×

Orchestrate your PKI infrastructure and streamline security for your public key certificates.

Click Here

    What is a TLS Handshake and How does it work?

    13 Jun 2022

    What is a TLS Handshake and How does it work?

    Read time: 6 minutes, 3 seconds

    A TLS protocol is an encryption protocol that is designed to secure communications over the internet. During a TLS handshake, the two communicating parties exchange messages to recognize each other, verify each other’s identities, agree on encryption algorithms, and establish session keys. TLS handshakes are a critical component of how HTTPS works.

    TLS-secured connections will display HTTPS (Hypertext Transfer Protocol Secure) in the address bar of web browsers, rather than plain HTTP. It is most often associated with safe online browsing, namely the padlock icon that shows in web browsers when a secure session is formed.

    TLS’s fundamental function is to offer end-to-end encryption for all data transported from one point to another, and it leverages cryptography to ensure that only the two transacting parties can read this information. Every service in the world today requires TLS-secured connections — popular browsers do not permit users to view websites without a verified TLS connection.

    What is TLS?

    TLS stands for Transport Layer Security which is the most used security protocol developed to facilitate the privacy and security of data for communications over the internet. TLS is primarily used for encrypting the communication between web applications and servers. TLS can also be used to encrypt emails, messaging, and voice over IP(VoIP).

    TLS stands for Transport Layer Security which is the most used security protocol developed to facilitate the privacy and security of data for communications over the internet. TLS is primarily used for encrypting the communication between web applications and servers. TLS can also be used to encrypt emails, messaging, and voice over IP(VoIP).

    Difference between TLS and SSL

    TLS has evolved from Secure Socket Layer (SSL) itself, developed by Netscape. TLS version 1.0 originated as SSL version 3.1, but the protocol’s name was changed before release to signify that it was no longer affiliated with Netscape.

    Message Authentication Code Protocol is used in SSL, while TLS uses Hashed Message Authentication Code Protocol.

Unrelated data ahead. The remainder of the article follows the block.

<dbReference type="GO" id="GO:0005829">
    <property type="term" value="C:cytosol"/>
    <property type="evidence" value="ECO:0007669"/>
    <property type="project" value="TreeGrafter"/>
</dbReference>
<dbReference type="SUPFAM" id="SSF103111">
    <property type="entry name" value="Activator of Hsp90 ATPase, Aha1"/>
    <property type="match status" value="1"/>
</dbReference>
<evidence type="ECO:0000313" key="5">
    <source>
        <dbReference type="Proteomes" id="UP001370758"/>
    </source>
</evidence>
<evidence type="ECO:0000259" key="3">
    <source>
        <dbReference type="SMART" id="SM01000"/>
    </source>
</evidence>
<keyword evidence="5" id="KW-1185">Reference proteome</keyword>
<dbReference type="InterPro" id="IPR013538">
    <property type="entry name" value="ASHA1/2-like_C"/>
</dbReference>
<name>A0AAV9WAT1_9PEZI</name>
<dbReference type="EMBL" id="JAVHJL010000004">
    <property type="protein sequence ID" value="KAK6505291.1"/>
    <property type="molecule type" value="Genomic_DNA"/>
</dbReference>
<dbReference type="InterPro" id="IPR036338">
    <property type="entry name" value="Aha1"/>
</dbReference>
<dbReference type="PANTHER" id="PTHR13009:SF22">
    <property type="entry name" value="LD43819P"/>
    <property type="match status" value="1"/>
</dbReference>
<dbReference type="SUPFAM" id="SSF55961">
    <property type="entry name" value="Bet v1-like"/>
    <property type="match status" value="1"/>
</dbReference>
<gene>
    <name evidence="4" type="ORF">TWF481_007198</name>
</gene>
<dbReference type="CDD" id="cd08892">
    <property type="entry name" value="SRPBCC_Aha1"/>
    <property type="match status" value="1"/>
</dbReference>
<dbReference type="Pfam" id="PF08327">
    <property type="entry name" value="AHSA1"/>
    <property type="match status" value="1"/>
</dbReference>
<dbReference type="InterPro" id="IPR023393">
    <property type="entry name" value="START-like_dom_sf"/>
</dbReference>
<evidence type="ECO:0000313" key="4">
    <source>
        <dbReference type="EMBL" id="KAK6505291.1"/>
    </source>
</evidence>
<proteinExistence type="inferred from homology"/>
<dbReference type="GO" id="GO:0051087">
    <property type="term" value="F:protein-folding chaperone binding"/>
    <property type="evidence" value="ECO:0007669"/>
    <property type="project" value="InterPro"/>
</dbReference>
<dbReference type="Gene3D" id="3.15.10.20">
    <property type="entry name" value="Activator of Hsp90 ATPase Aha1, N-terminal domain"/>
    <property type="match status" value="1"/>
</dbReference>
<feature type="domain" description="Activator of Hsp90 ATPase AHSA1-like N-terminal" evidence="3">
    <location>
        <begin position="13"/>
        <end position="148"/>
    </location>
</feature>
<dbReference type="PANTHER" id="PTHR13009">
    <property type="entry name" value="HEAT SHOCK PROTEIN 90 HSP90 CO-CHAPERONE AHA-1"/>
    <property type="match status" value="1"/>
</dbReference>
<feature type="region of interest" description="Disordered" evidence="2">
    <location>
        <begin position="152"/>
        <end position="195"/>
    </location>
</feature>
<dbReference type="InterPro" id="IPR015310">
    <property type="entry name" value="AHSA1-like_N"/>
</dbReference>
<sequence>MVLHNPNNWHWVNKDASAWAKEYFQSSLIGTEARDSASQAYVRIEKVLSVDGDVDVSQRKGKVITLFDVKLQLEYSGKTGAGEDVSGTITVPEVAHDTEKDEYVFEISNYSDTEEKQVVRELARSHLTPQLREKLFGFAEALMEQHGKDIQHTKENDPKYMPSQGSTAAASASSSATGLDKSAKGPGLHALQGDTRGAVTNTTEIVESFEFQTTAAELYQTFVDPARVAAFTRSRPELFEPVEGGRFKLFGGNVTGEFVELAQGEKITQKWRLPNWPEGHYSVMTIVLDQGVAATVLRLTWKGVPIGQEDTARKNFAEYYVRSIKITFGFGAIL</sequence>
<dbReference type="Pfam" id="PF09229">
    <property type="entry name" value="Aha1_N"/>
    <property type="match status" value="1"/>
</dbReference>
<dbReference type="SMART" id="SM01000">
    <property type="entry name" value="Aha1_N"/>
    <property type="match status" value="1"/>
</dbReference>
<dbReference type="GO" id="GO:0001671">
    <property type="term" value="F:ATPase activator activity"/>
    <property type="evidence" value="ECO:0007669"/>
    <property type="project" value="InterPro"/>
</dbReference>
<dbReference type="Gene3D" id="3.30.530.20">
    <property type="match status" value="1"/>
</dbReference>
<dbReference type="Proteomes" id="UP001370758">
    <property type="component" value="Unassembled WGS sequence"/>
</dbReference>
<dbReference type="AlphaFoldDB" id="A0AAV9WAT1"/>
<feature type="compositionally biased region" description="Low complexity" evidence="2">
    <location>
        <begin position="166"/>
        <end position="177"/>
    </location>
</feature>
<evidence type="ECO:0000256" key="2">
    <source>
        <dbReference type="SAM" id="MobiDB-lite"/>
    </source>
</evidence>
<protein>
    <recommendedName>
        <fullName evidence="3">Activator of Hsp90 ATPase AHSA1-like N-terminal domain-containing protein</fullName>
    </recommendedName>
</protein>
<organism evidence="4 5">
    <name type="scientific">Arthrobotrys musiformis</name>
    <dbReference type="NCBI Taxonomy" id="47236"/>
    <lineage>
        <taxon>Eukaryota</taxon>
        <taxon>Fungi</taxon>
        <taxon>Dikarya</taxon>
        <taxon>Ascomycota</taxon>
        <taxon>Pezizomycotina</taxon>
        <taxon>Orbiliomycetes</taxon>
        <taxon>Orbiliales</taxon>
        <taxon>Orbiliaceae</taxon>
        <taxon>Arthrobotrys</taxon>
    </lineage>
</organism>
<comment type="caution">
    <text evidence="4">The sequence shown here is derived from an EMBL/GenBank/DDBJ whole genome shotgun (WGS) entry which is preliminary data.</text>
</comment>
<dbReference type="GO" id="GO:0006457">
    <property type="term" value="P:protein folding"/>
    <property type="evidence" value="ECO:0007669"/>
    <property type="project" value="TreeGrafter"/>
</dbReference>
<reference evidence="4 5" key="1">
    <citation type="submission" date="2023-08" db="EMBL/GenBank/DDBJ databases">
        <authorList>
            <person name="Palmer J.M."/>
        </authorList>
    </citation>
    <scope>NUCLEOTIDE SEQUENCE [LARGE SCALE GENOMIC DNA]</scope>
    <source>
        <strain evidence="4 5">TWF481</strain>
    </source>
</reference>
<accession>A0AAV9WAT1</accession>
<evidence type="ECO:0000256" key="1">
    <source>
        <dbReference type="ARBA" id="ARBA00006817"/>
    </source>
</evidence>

TLS provides more security compared to SSL. SSL uses a message digest to create a master secret, while TLS uses a Pseudo-random function to create a master secret.

    Why should TLS Protocol be used by businesses and web applications?

    TLS encryption can safeguard web applications from data infractions and other attacks. HTTPS is a secure HTTP extension. Websites that install and set up an SSL/TLS certificate can leverage the HTTPS protocol to connect to the server securely. SSL/TLS’s objective is to ensure safety and security to sending sensitive information such as personal data, payment, or login information.

    What is a TLS Handshake?

    To establish a secure connection with a server, the client and server must first exchange a “handshake” using asymmetric cryptography. When the server receives a connection request, it delivers its digital certificate to the client at the start of the handshake. The client inspects the certificate for flaws and, if none are found, encrypts a “session key” with the public key of the server (found on the certificate). The server decodes this session key using its private key (which is only known to it). The session key is now known by both the server and the client, and it is used to encode and decode any communications sent during that session. When the session ends, the session key is deleted.

    What are TLS/SSL Certificates?

    TLS/SSL certificates are a sort of X.509 certificate that is used in browser-server communication to validate the authenticity of a server-side endpoint. A typical TLS/SSL certificate that meets with the X.509 standard comprises the owner’s public key, the subject or owner name, serial number, the name of the CA, the period in which the certificate is valid, and a digital signature with the CA’s private key.

    What are the Functions of TLS/SSL Certificates?